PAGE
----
The price of blood

February 5, 2004 at 11:53 pm | In yulelogStories | 2 Comments

I learned about Paul Williams through an article in a shelter magazine. Williams was the “architect to the stars” who at mid-century designed houses for Lucille Ball and other luminaries. He was also the architect of the futuristic-looking Los Angeles airport building. And he was African American. His early childhood sounds nearly Dickensian (orphaned at age 4, brought up by strict foster parents, sent to a white school where he was the only “negro”), and it also has elements of the classic teleology set forth by Giorgio Vasari, the first modern writer of artists’ biographies: young boy with no advantages whatsoever is discovered drawing on a rock, in the sand, on a discarded paper, by a passer-by or other influential stranger who takes it upon himself to mentor the protege, and the rest, as they say, is istoria. Which is a bit like what happened with Williams, who was introduced to the possibility of an architectural career by a builder. Williams had tremendous skill in drawing, sketching, and draughtsmanship. He also felt acutely the prejudice many of his white clients had against Africans, and so he learned to draw upside down: that skill allowed his clients to sit across from him at a table and see his designs, vs having to sit next to him. His high school counsellor had tried to dissuade him from an architectural career thus:

“Negroes will always need doctors and lawyers, but they build neither fine homes nor expensive office buildings.” [his high school counsellor advised] “Who ever heard of a Negro being an architect?”, the counselor added. (…)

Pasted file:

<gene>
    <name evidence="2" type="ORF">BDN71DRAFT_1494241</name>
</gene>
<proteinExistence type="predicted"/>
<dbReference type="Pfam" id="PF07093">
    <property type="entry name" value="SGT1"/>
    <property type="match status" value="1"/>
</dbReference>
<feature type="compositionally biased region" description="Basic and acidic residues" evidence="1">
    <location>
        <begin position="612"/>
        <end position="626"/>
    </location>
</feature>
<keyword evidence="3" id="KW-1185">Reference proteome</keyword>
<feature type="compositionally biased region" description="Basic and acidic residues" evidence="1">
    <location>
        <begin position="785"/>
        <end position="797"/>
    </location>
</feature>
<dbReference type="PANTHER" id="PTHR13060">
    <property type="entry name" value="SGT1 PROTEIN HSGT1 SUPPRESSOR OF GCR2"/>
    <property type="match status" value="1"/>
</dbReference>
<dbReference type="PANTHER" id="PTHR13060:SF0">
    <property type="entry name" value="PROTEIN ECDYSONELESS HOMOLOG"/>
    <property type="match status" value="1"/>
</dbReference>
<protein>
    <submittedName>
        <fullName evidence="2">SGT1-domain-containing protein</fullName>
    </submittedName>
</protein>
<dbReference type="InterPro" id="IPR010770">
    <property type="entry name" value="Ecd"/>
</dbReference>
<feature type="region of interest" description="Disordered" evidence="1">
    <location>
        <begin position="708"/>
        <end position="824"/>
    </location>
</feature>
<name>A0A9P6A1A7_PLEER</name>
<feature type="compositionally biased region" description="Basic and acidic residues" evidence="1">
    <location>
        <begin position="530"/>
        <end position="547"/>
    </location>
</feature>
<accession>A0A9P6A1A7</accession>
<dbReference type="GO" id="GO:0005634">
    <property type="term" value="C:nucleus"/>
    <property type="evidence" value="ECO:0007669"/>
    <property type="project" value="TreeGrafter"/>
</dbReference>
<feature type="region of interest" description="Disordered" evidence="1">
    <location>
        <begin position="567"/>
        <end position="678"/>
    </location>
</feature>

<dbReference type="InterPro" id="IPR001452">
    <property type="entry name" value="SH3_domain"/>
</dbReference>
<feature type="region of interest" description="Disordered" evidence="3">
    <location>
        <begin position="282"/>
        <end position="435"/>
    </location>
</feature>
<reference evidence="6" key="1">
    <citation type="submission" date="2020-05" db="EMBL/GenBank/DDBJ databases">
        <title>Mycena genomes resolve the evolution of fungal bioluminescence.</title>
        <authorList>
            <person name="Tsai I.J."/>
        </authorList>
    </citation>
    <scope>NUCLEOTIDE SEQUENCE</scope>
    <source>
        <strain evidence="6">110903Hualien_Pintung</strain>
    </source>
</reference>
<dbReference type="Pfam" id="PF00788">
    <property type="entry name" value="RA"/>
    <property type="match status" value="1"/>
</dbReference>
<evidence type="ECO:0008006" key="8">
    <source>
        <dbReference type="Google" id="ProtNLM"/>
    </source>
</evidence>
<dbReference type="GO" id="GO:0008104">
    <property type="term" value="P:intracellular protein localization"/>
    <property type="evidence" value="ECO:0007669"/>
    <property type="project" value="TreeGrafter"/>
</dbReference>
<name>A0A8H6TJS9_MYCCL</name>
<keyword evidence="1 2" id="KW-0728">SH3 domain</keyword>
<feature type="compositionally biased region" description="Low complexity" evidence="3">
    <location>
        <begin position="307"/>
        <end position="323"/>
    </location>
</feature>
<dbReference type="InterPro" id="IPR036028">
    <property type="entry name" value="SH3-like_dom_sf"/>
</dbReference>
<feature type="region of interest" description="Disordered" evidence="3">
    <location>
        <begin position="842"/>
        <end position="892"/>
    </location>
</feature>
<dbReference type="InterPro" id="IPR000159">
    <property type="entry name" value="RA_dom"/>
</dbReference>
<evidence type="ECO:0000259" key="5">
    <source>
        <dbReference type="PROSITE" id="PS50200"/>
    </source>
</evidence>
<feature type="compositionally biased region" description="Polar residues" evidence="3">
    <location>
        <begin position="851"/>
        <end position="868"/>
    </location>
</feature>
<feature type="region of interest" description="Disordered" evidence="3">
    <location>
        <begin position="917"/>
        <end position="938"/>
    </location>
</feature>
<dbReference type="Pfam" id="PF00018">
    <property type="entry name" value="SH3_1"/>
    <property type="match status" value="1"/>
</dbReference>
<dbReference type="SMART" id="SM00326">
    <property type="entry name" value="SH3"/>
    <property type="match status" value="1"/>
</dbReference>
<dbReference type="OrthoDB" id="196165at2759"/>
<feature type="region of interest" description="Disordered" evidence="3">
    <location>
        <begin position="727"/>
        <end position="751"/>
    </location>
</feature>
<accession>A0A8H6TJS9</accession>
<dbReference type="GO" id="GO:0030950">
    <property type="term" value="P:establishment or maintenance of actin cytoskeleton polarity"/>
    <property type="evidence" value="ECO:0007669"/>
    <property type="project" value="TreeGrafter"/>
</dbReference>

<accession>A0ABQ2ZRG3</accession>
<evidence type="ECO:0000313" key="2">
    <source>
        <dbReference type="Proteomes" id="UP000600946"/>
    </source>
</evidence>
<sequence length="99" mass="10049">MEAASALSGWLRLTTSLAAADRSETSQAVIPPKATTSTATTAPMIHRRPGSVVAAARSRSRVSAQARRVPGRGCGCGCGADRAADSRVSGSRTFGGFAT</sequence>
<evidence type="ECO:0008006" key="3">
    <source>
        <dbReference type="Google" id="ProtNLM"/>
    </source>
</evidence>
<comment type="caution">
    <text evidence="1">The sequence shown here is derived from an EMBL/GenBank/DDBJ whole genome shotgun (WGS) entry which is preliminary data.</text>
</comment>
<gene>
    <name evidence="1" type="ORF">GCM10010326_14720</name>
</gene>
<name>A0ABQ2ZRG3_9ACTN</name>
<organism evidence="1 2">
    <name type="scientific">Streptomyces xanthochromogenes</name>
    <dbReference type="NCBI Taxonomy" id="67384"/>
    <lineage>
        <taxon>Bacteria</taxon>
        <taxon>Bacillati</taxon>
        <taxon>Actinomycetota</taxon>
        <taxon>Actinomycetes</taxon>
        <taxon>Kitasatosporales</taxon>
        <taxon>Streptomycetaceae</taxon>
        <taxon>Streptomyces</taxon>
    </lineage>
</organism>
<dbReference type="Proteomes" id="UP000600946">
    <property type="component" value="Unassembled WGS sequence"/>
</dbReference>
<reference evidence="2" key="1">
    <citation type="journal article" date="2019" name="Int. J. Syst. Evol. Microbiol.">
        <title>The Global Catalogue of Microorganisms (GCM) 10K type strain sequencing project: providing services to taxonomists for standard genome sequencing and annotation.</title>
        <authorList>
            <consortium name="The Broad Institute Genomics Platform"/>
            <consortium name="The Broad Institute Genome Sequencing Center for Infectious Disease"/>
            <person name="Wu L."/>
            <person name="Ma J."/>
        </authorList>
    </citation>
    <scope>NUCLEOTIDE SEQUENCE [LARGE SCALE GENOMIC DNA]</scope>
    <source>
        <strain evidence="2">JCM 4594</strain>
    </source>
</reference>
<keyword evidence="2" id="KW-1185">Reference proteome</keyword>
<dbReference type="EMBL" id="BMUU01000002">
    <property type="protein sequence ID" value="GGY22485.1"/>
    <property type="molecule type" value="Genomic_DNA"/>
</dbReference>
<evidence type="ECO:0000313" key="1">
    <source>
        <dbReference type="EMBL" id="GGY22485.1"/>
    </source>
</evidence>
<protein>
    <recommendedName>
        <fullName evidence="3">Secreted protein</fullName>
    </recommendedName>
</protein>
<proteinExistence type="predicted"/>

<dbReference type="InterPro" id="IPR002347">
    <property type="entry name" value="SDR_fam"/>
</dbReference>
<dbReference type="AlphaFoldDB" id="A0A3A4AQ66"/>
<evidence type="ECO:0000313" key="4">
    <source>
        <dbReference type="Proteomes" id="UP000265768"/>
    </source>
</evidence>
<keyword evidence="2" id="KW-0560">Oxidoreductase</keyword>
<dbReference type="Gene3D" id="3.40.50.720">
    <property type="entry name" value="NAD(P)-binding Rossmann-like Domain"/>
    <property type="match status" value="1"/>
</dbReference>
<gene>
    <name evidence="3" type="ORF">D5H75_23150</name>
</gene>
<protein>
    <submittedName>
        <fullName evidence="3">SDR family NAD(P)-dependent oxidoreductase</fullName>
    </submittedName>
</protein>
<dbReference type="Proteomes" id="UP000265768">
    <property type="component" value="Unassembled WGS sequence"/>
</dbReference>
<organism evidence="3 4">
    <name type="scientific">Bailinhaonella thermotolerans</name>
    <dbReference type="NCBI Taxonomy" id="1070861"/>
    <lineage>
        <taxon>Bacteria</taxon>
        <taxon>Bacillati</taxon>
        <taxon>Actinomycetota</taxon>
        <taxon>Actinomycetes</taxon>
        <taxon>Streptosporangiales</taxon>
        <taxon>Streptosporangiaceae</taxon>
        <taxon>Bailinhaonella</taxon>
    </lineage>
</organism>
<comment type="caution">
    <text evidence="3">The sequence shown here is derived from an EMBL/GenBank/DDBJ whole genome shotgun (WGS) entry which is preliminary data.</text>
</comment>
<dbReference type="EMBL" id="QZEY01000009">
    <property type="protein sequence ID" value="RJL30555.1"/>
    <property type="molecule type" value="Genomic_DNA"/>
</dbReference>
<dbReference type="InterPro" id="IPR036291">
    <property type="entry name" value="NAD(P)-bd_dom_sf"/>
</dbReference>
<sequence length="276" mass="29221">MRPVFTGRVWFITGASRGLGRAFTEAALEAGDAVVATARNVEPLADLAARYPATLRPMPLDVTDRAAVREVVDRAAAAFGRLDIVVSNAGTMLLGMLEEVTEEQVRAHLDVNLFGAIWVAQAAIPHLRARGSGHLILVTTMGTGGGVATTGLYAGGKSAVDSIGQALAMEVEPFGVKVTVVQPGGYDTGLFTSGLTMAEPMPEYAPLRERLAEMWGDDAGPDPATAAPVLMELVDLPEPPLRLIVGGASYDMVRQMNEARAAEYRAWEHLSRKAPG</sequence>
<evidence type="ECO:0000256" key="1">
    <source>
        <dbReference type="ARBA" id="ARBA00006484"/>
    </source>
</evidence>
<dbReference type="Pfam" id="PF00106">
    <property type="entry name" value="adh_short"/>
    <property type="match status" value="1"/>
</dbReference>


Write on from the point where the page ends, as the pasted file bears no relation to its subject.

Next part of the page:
In a July 1937 article in
American magazine titled “I Am a Negro”, Williams acknowledged his feelings about racially-restricted housing that was prevalent in Los Angeles at the time. Referring to a client’s country house in “one of the most beautiful residential districts in the world,” he wrote: “Sometimes I have dreamed of living there. I could afford such a home. But this evening, leaving my office, I returned to my small, inexpensive home in an unrestricted, comparatively undesirable section of Los Angeles…because…I am a Negro.”

In the same article, he wrote: “Virtually everything pertaining to my professional life during those early years was influenced by my need to offset race prejudice, by my effort to force white people to consider me as an individual rather than as a member of a race. Occasionally, I encountered irreconcilables who simply refused to give me a hearing, but on the whole I have been treated with an amazing fairness.”

Sensitive to clients who might feel uncomfortable sitting next to him, Williams perfected the skill of drawing upside down. This enabled clients review his designs right-side-up as he sketched them from across the table. [More….]